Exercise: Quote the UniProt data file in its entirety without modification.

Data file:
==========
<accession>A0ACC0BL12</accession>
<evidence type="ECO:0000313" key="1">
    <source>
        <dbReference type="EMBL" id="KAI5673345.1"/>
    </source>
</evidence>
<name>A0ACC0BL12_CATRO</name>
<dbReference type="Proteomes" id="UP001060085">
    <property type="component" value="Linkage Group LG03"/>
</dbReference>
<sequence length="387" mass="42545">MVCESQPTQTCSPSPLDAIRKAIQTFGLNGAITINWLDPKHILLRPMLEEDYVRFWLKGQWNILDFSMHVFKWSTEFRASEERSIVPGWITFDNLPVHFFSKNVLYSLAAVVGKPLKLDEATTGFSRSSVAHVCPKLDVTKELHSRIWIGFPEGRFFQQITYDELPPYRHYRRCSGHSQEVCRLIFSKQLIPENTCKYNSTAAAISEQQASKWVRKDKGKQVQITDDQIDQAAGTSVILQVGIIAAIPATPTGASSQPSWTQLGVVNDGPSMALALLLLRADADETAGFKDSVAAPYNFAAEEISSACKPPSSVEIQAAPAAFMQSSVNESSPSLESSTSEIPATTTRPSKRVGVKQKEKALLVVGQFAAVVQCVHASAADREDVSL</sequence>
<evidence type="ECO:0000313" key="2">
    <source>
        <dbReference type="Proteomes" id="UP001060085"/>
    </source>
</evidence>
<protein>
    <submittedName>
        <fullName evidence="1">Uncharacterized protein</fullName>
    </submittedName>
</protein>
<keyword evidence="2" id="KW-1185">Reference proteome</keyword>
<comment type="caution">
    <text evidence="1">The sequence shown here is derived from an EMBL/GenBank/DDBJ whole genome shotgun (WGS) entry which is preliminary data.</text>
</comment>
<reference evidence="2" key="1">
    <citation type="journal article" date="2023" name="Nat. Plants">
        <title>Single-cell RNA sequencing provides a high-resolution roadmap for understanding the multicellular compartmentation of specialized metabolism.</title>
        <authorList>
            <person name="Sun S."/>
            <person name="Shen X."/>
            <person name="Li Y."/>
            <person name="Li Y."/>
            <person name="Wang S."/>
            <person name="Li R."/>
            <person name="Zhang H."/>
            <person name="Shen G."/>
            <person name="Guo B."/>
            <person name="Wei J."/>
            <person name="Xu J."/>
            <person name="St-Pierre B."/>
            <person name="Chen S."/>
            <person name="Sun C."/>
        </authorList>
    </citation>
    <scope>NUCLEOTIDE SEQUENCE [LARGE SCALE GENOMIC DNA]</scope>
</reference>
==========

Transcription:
<accession>A0ACC0BL12</accession>
<evidence type="ECO:0000313" key="1">
    <source>
        <dbReference type="EMBL" id="KAI5673345.1"/>
    </source>
</evidence>
<name>A0ACC0BL12_CATRO</name>
<dbReference type="Proteomes" id="UP001060085">
    <property type="component" value="Linkage Group LG03"/>
</dbReference>
<sequence length="387" mass="42545">MVCESQPTQTCSPSPLDAIRKAIQTFGLNGAITINWLDPKHILLRPMLEEDYVRFWLKGQWNILDFSMHVFKWSTEFRASEERSIVPGWITFDNLPVHFFSKNVLYSLAAVVGKPLKLDEATTGFSRSSVAHVCPKLDVTKELHSRIWIGFPEGRFFQQITYDELPPYRHYRRCSGHSQEVCRLIFSKQLIPENTCKYNSTAAAISEQQASKWVRKDKGKQVQITDDQIDQAAGTSVILQVGIIAAIPATPTGASSQPSWTQLGVVNDGPSMALALLLLRADADETAGFKDSVAAPYNFAAEEISSACKPPSSVEIQAAPAAFMQSSVNESSPSLESSTSEIPATTTRPSKRVGVKQKEKALLVVGQFAAVVQCVHASAADREDVSL</sequence>
<evidence type="ECO:0000313" key="2">
    <source>
        <dbReference type="Proteomes" id="UP001060085"/>
    </source>
</evidence>
<protein>
    <submittedName>
        <fullName evidence="1">Uncharacterized protein</fullName>
    </submittedName>
</protein>
<keyword evidence="2" id="KW-1185">Reference proteome</keyword>
<comment type="caution">
    <text evidence="1">The sequence shown here is derived from an EMBL/GenBank/DDBJ whole genome shotgun (WGS) entry which is preliminary data.</text>
</comment>
<reference evidence="2" key="1">
    <citation type="journal article" date="2023" name="Nat. Plants">
        <title>Single-cell RNA sequencing provides a high-resolution roadmap for understanding the multicellular compartmentation of specialized metabolism.</title>
        <authorList>
            <person name="Sun S."/>
            <person name="Shen X."/>
            <person name="Li Y."/>
            <person name="Li Y."/>
            <person name="Wang S."/>
            <person name="Li R."/>
            <person name="Zhang H."/>
            <person name="Shen G."/>
            <person name="Guo B."/>
            <person name="Wei J."/>
            <person name="Xu J."/>
            <person name="St-Pierre B."/>
            <person name="Chen S."/>
            <person name="Sun C."/>
        </authorList>
    </citation>
    <scope>NUCLEOTIDE SEQUENCE [LARGE SCALE GENOMIC DNA]</scope>
</reference>